I was inspired by engine piston rings to make sliding holes with wire circles in them. The wire is the copper plated steel core from some old Virgin cable I saved. So two turns of that in a hole in a bit of plywood, top and bottom, slides up and down lovely, with no noticeable play.

The motor came from the old money counting machine. It gets very hot, and is quite powerful, but not enough for this. Also the belt tends to slip. Obviously need one with a bit more grunt. I have one from an old food processor I can try. Not induction type like this one, unfortunately, but more powerful than this one. It says 500w on it somewhere. Don't know the power rating of this one, no label. Other motor does however make speed control possible.

Still need a mechanism to make the quill go up and down. I tried to use a friction wheel for the first version. It partially worked, but was basically a rubbish design. Going to do a cantilever for this.

In between times, I bought a stand for the power drill. So the big question in my mind was, is it still worth making this drilling machine? Well, now I've tried drilling a couple of test holes with my partly built, under-powered machine, I can say yes! Absolutely worth it! So smooth and quiet and nice to use. Not like the nasty power drill. Vicious thing.

I'm calling it "Wobbly Susan" for now because the frame is made from steel racking, and it wobbles quite badly. Susan because, well, you have a lazy susan don't you? So why not a wobbly one... At some point it's going to have to be changed to Rigid Susan - doesn't sound so nice! Maybe just Sue.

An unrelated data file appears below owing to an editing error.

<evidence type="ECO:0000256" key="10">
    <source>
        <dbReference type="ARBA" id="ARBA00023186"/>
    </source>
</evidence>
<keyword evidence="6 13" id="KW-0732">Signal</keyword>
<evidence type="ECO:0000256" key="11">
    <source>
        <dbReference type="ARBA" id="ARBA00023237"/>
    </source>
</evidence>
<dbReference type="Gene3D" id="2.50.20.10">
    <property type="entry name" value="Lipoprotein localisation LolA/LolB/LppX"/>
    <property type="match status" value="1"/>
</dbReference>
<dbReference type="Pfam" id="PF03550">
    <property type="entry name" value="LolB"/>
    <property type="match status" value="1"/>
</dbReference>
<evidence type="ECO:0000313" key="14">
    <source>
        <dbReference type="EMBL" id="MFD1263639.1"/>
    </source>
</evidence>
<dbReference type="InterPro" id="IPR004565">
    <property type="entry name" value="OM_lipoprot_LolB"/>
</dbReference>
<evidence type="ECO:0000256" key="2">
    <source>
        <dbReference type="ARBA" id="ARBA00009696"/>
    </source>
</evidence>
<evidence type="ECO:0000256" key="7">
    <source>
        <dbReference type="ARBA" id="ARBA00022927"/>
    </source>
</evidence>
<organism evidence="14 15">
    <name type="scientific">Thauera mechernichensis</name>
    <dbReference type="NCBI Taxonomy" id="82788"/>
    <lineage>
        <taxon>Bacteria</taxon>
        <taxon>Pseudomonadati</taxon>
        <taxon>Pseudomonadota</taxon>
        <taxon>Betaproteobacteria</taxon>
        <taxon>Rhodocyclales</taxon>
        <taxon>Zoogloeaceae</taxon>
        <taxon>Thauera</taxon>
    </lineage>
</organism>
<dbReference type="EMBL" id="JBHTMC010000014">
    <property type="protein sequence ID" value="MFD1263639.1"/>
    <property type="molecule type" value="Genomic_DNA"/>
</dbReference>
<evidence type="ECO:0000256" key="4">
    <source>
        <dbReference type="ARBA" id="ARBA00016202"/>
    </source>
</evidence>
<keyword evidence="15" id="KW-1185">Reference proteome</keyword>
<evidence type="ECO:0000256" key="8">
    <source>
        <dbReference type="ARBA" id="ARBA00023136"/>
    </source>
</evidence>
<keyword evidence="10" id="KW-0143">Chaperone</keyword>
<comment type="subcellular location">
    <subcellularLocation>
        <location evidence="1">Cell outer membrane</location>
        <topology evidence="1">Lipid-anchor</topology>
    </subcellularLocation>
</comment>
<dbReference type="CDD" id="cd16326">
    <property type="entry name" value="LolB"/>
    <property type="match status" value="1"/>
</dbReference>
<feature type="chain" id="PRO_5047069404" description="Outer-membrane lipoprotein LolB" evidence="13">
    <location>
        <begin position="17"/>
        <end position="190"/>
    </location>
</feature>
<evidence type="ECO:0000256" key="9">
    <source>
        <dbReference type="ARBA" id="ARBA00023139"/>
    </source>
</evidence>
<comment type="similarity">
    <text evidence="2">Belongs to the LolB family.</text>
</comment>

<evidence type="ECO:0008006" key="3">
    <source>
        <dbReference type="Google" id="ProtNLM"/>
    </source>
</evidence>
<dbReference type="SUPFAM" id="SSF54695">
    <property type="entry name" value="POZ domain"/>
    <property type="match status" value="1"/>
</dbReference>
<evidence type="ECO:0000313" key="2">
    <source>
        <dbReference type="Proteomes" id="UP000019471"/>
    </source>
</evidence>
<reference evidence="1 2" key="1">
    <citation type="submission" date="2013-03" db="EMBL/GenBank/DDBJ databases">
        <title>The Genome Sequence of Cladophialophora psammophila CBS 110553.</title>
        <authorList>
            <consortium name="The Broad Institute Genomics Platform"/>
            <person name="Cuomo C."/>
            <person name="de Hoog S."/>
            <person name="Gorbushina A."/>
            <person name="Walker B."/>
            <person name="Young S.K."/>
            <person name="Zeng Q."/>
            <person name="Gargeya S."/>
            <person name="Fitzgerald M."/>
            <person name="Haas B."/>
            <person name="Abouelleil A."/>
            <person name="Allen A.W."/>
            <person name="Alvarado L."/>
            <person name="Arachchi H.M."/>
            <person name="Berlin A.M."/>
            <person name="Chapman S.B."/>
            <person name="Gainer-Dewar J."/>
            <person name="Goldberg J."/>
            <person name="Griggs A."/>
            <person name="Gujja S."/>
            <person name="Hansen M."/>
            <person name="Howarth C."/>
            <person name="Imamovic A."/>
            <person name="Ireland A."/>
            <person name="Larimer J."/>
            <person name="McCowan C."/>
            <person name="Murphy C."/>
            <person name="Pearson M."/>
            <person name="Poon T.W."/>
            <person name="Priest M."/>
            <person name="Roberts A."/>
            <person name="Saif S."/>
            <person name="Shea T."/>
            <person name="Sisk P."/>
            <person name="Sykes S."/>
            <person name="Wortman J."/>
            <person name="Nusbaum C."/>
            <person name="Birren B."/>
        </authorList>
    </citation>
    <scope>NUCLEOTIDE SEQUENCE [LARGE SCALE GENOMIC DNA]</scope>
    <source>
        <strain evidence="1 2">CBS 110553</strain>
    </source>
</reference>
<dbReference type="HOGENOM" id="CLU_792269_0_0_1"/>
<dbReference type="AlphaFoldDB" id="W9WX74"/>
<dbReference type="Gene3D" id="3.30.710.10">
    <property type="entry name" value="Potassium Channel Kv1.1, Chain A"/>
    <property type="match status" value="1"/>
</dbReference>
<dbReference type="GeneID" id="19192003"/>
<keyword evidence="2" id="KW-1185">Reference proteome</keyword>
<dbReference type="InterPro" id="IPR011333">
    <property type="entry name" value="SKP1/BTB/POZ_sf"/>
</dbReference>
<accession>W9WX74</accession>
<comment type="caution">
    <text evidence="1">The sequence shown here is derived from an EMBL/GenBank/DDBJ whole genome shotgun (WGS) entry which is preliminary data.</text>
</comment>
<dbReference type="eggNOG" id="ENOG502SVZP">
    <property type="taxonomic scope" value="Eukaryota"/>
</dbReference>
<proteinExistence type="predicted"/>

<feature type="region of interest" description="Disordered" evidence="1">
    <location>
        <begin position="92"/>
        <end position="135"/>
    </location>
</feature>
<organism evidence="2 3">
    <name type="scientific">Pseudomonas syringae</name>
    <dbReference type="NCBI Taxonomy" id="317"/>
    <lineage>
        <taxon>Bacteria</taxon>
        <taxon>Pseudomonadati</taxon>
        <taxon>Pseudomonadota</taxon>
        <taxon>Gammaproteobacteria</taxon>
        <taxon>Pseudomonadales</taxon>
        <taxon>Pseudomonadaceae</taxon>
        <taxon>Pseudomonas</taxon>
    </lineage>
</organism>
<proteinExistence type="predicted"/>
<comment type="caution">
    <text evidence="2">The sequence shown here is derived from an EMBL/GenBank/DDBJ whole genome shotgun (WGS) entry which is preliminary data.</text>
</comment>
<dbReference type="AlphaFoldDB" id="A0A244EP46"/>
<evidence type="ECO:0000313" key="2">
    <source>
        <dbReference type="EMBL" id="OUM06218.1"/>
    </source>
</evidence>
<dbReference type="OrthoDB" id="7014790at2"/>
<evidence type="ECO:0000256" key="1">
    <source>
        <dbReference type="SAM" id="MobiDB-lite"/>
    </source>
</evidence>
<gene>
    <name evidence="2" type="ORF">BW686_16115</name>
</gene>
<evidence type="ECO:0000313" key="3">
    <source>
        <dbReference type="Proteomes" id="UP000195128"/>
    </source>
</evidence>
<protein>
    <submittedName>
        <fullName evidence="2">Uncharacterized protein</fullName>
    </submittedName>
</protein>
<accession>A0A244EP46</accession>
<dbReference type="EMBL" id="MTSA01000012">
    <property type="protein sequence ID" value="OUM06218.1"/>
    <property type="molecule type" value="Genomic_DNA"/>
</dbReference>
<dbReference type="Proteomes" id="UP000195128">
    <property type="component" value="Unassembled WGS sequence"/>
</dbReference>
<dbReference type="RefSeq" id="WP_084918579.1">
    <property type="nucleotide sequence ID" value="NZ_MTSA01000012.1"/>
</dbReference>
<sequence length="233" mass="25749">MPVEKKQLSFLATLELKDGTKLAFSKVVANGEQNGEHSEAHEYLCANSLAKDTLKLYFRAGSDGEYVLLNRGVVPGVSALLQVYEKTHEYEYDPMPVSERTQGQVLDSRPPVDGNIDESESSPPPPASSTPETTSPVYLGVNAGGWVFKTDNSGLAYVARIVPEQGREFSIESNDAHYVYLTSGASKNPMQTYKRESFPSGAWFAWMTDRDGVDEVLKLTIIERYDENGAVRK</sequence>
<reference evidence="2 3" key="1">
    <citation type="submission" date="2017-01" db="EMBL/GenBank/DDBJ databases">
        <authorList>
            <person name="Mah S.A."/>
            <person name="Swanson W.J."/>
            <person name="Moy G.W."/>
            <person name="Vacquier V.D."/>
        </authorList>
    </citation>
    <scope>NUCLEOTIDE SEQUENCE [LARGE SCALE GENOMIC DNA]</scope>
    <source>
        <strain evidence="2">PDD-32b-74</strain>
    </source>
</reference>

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killivolt

Well-Known Member
That's what I do with the old Drive Belt in the back of my car; a lathe. :D
 

throbscottle

Well-Known Member
OK, so what I did THIS weekend...

I made press brake! Yay! Some bits of steel racking, two 4 inch hinges, few rivets. Did a test bend on a piece of copper - lovely straight bend, very happy :D :D :D Just need to fit a handle to it and some kind of base, and something to give a bit more rigidity. Now I can make nice steel cases for my projects :joyful:. Shame I haven't figured out an easy way to make straight, even slotted vents yet.

Also, during the week, I made a nice cantilever lifter/presser for the drilling machine. Not got room now for the motor in it's original position. Alternative one needs to keep the big reducing pulley it's got, so I have a whole assembly to mount, and two more pulleys to make/source. OTOH, it does mean the motor can be placed closer to the spindle.
 
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Sujo Mathew

New Member
I spent my last weekend very interesting. I woke up at 8 o clock. I had breakfast, then I went to my grandmother. I helped her for gardening around 2 pm I took my lunch.
After that I walked with my friend. I saw my old teacher and we talked a lot. After that I came back to my home and I took a short sleep. And after that I played games on PC. Around 8 pm I took my dinner. I watched TV with my family about 12 pm I slept. It was a wonderful day!:)